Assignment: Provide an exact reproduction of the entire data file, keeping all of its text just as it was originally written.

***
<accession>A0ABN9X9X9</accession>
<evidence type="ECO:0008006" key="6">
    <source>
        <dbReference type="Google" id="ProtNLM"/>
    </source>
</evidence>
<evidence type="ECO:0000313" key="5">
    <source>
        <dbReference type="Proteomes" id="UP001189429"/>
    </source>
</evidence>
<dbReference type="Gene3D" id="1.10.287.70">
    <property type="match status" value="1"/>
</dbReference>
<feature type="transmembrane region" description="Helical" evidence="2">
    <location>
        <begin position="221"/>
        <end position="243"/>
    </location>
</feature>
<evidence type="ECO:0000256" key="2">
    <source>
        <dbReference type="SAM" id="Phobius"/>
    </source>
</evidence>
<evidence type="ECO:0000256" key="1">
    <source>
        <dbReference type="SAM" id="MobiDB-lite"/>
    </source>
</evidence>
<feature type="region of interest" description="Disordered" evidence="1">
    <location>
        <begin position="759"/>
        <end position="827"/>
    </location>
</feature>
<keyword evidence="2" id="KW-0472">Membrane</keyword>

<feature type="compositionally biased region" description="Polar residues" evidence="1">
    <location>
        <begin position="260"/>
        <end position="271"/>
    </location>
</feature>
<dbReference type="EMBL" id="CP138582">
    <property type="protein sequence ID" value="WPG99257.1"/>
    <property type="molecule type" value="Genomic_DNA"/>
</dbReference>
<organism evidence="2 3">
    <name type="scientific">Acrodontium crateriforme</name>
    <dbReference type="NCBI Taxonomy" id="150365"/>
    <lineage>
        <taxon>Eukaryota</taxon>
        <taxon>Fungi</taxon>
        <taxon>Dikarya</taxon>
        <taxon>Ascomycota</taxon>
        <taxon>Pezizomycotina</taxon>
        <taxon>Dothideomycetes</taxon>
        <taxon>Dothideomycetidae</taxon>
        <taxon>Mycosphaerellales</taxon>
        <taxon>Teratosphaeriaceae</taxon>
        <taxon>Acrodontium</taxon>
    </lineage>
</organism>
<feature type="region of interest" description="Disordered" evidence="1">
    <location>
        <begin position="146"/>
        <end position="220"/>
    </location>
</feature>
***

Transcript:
<accession>A0ABN9X9X9</accession>
<evidence type="ECO:0008006" key="6">
    <source>
        <dbReference type="Google" id="ProtNLM"/>
    </source>
</evidence>
<evidence type="ECO:0000313" key="5">
    <source>
        <dbReference type="Proteomes" id="UP001189429"/>
    </source>
</evidence>
<dbReference type="Gene3D" id="1.10.287.70">
    <property type="match status" value="1"/>
</dbReference>
<feature type="transmembrane region" description="Helical" evidence="2">
    <location>
        <begin position="221"/>
        <end position="243"/>
    </location>
</feature>
<evidence type="ECO:0000256" key="2">
    <source>
        <dbReference type="SAM" id="Phobius"/>
    </source>
</evidence>
<evidence type="ECO:0000256" key="1">
    <source>
        <dbReference type="SAM" id="MobiDB-lite"/>
    </source>
</evidence>
<feature type="region of interest" description="Disordered" evidence="1">
    <location>
        <begin position="759"/>
        <end position="827"/>
    </location>
</feature>
<keyword evidence="2" id="KW-0472">Membrane</keyword>

<feature type="compositionally biased region" description="Polar residues" evidence="1">
    <location>
        <begin position="260"/>
        <end position="271"/>
    </location>
</feature>
<dbReference type="EMBL" id="CP138582">
    <property type="protein sequence ID" value="WPG99257.1"/>
    <property type="molecule type" value="Genomic_DNA"/>
</dbReference>
<organism evidence="2 3">
    <name type="scientific">Acrodontium crateriforme</name>
    <dbReference type="NCBI Taxonomy" id="150365"/>
    <lineage>
        <taxon>Eukaryota</taxon>
        <taxon>Fungi</taxon>
        <taxon>Dikarya</taxon>
        <taxon>Ascomycota</taxon>
        <taxon>Pezizomycotina</taxon>
        <taxon>Dothideomycetes</taxon>
        <taxon>Dothideomycetidae</taxon>
        <taxon>Mycosphaerellales</taxon>
        <taxon>Teratosphaeriaceae</taxon>
        <taxon>Acrodontium</taxon>
    </lineage>
</organism>
<feature type="region of interest" description="Disordered" evidence="1">
    <location>
        <begin position="146"/>
        <end position="220"/>
    </location>
</feature>